The grizzly bear is characterized by a distinctive hump on the shoulders, a slightly dished profile to the face, and long claws on the front paws.
Grizzly bears usually live as lone individuals, except for females accompanied by their cubs. Grizzly bears can be seen in close proximity in areas of abundant food, such as berry patches and salmon spawning areas. During the breeding season, a male may attend a female for up to two weeks for mating.
Grizzly bears are omnivorous, eating a mixed diet of grasses, berries, roots, fish and small mammals. They are also predators of caribou and moose and their calves. They will scavenge carrion when available. The roots of peavine (Hedysarum alpinum) are important spring and late fall food. Green vegetation is preferred through the summer. Berries, especially blueberries (Vaccinium uliginosum) and soapberries (Shepherdia canadensis) form the bulk of the diet starting in late July when grizzly bears go into a feeding frenzy called hyperphagia. During this time they eat nearly nonstop.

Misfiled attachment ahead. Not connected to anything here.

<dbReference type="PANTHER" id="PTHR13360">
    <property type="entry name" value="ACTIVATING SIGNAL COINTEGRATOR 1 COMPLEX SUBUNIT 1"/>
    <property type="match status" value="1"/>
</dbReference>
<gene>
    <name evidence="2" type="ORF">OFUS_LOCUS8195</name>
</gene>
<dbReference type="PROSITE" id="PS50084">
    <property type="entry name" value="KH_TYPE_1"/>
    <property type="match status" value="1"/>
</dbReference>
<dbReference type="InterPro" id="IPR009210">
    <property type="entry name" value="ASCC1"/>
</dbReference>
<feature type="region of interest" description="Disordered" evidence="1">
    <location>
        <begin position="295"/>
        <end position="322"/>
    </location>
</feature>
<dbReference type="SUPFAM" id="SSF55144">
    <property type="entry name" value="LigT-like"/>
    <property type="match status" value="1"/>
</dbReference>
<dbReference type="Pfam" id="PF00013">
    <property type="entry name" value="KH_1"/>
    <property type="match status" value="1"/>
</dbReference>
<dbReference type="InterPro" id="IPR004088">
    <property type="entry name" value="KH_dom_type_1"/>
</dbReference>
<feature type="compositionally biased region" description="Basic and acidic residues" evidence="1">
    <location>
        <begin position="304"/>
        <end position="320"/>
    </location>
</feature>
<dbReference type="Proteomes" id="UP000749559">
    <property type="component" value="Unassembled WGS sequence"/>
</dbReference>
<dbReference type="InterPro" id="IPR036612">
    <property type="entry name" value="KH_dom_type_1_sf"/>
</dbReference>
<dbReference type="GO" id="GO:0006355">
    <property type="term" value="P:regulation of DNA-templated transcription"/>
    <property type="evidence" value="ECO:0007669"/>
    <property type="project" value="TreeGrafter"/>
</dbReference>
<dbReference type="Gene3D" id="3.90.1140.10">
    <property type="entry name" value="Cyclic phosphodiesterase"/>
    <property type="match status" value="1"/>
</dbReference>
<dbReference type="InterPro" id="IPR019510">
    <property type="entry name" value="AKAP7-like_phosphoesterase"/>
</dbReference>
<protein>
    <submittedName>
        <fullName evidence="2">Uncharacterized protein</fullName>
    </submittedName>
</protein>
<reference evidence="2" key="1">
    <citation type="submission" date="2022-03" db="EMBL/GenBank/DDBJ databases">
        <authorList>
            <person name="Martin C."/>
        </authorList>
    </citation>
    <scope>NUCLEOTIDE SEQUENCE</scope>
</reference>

Female bears reach sexual maturity around six years of age. Mating usually occurs in June and July, with a pair coming together for one or two weeks and mating several times. With delayed implantation, cubs are born midwinter. A female can have one to three cubs which will stay with her for up to three and a half years.
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